Arizona Reproductive Medicine Specialists has partnered with a cutting-edge statistics company developed at Stanford University called Univfy to analyze your personalized IVF success probability. We share Univfy’s vision to help you make confident decisions toward building your family without further delay. Whether you are just learning about IVF or have done IVF before, Univfy provides IVF Prediction Tests, which use your own reproductive data to generate a personalized probability of IVF success. We use your personalized probability of IVF success to help you alleviate frustration and uncertainty from figuring out your IVF plans and help you maximize the value of your fertility consultation.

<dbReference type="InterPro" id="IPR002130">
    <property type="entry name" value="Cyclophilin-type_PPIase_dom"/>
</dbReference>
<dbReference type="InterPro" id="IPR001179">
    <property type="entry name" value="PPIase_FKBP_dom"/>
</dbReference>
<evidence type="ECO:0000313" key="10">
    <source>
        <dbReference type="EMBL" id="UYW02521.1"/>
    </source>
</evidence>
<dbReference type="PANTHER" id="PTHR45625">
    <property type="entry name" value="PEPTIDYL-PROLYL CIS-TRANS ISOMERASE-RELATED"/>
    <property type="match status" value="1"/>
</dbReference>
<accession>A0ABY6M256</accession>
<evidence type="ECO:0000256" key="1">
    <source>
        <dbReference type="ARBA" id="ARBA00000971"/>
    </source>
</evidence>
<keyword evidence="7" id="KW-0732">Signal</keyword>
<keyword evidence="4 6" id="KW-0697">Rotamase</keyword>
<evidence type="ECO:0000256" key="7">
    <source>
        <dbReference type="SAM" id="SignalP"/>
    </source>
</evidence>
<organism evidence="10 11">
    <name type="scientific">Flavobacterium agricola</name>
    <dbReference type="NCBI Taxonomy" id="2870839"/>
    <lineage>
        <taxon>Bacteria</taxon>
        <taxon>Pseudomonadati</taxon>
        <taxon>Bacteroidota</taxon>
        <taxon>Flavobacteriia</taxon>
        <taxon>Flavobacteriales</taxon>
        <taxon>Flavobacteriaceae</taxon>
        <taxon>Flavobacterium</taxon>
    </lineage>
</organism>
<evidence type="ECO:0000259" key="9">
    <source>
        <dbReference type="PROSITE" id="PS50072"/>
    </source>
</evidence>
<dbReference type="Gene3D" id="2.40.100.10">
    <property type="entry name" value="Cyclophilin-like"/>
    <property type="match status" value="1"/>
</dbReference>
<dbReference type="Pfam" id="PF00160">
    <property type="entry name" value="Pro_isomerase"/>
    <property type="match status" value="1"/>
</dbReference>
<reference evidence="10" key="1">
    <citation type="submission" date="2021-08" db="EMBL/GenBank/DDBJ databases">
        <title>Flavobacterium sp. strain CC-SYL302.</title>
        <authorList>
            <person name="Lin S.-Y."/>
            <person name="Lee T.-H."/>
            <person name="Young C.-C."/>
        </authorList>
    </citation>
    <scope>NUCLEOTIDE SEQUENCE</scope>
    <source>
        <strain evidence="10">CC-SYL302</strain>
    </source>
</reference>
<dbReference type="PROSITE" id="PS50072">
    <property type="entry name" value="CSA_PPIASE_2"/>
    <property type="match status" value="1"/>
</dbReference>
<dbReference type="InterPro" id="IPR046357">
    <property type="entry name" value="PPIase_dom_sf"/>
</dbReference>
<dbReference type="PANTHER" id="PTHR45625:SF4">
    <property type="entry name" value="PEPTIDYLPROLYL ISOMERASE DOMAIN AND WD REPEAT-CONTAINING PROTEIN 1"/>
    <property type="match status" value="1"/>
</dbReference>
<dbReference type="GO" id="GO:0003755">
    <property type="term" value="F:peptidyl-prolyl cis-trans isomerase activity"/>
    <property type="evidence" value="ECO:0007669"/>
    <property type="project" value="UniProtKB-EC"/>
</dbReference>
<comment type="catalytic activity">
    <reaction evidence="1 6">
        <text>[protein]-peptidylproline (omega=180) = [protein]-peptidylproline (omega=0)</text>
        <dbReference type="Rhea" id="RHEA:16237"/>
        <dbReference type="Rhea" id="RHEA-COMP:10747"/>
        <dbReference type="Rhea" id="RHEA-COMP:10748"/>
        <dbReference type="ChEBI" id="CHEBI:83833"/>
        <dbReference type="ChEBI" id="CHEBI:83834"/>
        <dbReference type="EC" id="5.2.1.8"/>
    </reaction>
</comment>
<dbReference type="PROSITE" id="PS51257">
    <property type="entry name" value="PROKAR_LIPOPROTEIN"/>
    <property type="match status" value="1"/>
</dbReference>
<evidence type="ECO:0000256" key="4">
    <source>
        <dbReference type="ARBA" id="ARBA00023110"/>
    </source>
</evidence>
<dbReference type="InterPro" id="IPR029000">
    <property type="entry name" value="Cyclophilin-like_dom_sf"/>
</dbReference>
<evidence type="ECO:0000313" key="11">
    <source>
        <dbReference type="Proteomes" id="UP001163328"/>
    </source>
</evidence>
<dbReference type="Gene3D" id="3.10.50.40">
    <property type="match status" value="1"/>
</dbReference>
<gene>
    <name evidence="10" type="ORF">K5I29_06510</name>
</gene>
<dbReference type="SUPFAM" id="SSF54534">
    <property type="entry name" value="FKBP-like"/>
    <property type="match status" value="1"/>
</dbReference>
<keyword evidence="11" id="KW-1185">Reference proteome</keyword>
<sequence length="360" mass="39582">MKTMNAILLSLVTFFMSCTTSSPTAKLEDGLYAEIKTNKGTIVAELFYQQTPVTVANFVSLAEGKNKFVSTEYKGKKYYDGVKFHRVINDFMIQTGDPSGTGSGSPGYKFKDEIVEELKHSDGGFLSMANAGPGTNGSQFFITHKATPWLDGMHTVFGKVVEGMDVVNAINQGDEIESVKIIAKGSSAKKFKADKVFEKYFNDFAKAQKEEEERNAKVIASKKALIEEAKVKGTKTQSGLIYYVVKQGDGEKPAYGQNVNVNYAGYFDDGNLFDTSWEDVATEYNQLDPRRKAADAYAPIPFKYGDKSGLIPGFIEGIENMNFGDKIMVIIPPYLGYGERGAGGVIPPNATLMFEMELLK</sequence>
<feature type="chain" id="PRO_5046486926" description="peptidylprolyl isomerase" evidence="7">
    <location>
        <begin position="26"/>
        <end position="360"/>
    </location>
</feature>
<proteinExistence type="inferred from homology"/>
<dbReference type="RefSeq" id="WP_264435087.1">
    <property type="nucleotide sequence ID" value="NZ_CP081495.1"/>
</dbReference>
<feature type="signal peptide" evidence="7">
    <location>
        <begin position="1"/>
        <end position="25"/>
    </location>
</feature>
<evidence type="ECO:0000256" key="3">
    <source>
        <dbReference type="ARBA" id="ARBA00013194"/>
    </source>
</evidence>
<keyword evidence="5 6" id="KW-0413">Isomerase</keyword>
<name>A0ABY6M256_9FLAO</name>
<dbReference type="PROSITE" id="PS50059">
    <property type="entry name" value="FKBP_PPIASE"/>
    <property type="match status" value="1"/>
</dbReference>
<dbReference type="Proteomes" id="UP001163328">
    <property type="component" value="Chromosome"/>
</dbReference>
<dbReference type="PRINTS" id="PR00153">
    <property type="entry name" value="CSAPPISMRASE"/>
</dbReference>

Fertility Treatment Success
Some clinics encourage a comparison of pregnancy rates between clinics based on statistics available through government agencies or professional organizations. Such comparisons are not valid due to the fact that the information provided by these companies does not control for even the most critical variables such as egg quality or sperm quality. These agencies specifically state, “A comparison of clinic success rates may not be meaningful because patient medical characteristics, treatment approaches, and entrance criteria for ART may vary from clinic to clinic.”
The only possible comparison between clinics that can be made is between donor egg programs, since this controls for egg quality. Even this does not control for sperm quality or other critical factors. Our Donor Egg Program has consistently had between a 50 and 85 percent live birth rate, which year over year, has been comparable or markedly better than all the clinics in the valley. The other problem with the success rates presented by most clinics in the valley is that they are only presenting fresh pregnancy rates, not cumulative pregnancy rates, and sometimes emphasize ongoing pregnancy rates other than live birth rates.